Friday, September 26, 2014

The Worldwide Waiting Room

So far, so anxious.

Justin was able to find records of my blood tests as far back as 2004. Looks like I've always had a low-end-of-normal level of white blood cells. White blood cells are the ones that fend of illness, so it's pretty important to have enough of those around. Mine have only gotten below normal in the past two years.You'd think I'd be sick all the time, but Justin says the ones I do have must be really strong. I think he's joking, but I like the image of those few but mighty warriors bouncing around in there, hammering away at invaders.

It turned out it wasn't as easy to get my history of prescriptions since 2006 as my first call with the pharmacist led me to believe. ("Sure! Just come in and bring your ID and we can print it out for you.") The local pharmacist was only able to print out the list for the past 12 months, which doesn't help at all. However, I called the Privacy Desk and if I could recall all of my street addresses for that period of time, she could get it right out in the mail tomorrow morning. I spent 25 minutes on the phone with the woman while I looked at Google Maps and tried to remember the directions to an apartment we lived in for one year eight years ago. She finally just gave me a hint, figuring that with my unique name, my date of birth, and the accurate addresses for three other locations, I was probably legit. Then, I realized that I had been using a different national chain pharmacy during the most crucial two years of history--when I started working with a psychiatrist. Cue the redo, except this time, the Custodian of Records requires that I mail or fax a signed and dated written request for information. So it will be 7-10 business days from this morning before I can even give my hematologist/oncologist enough information to start figuring out whether this leukopenia is caused by any of the medications I've ever taken.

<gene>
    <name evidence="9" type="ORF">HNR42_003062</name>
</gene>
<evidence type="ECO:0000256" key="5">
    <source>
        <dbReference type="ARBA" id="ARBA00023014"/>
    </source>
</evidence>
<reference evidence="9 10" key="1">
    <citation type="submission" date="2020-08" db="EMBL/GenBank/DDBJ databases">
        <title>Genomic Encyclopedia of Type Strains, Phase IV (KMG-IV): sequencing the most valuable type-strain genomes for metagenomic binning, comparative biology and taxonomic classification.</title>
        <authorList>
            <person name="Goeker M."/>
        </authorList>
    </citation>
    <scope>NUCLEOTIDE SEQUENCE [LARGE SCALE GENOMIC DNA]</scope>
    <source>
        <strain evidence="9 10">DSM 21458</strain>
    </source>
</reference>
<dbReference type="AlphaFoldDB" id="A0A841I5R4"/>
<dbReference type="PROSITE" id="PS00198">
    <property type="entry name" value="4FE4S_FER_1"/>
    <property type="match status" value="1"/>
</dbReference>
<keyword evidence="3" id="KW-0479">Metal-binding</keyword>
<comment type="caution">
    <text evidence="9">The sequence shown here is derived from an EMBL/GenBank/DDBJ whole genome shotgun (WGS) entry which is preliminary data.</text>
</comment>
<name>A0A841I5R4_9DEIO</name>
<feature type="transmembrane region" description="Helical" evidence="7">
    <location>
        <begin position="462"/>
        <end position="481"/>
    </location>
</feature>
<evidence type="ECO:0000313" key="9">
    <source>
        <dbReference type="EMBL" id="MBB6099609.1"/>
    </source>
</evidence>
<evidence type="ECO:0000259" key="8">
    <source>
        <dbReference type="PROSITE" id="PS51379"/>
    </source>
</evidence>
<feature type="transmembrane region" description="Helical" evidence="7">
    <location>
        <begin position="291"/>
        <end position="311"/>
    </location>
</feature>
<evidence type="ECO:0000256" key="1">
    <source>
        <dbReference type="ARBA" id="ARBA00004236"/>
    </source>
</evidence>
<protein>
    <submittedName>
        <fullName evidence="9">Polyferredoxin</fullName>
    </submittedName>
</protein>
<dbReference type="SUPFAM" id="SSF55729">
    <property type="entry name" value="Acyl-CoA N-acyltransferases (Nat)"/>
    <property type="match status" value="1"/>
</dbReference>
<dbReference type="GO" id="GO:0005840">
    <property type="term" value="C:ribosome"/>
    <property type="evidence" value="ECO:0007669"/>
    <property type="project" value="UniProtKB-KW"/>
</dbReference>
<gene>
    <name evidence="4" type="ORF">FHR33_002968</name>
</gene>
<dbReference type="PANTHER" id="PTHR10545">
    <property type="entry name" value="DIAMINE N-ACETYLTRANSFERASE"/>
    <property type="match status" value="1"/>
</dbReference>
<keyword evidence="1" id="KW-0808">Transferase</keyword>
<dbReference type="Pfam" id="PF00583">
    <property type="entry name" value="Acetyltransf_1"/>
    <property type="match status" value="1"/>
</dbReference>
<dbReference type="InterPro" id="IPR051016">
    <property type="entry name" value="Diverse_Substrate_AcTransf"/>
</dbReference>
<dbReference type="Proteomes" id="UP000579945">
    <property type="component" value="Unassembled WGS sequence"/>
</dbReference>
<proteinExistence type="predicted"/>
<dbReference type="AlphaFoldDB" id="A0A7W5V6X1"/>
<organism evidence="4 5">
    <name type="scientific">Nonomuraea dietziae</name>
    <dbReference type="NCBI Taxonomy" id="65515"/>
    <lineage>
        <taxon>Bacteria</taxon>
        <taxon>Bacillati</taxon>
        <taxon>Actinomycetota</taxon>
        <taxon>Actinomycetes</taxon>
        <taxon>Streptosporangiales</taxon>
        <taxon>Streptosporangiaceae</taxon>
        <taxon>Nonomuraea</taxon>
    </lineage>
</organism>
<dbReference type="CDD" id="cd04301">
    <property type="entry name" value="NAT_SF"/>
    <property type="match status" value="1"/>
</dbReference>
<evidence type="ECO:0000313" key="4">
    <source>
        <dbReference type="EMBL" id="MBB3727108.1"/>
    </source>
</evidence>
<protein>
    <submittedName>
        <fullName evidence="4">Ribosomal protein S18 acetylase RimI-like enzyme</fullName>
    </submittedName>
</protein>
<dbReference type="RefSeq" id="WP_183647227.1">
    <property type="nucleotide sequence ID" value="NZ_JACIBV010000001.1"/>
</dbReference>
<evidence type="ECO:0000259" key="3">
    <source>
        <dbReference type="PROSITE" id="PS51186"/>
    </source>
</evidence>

I was freaking out before I called the pharmacists to get these records. I absolutely hate making phone calls, so the entire time I was making Ella's peanut butter and jelly sandwich while taking deep breaths and trying to relax, I was also dreading calling. I decided that if I just got it over with as soon as Justin took her to school, I'd feel better because I'd have done all I can do for now and could just move on and relax until the next step. Whatever that might be.

Then, I didn't feel better.

I'm worried about the anxiety I've been feeling since I got the referral to the oncologist a week ago. I realize the cruel joke of being anxious about anxiety, but that's the glory of a mood disorder: it's not at all rational.

I know that it's totally reasonable to be anxious about a medical problem and an unknown diagnosis--especially when you're referred to a cancer doctor.

However, I thought that after the hematologist/oncologist appointment I would feel calmer. The doctor didn't ever say he thought it was cancer. He thinks it's meds related. He's doing a bunch of other blood tests to rule out things like lupus, rheumatoid arthritis, and hepatitis. It's not the most comforting news ever, but cutting out cancer as a possibility should be comforting, right?

I'm worried though. I have this tight feeling in my throat, my heart feels like it's going faster than usual, my hands are a bit shaky, and my palms are sweating. Plus, I have a tension headache everyday.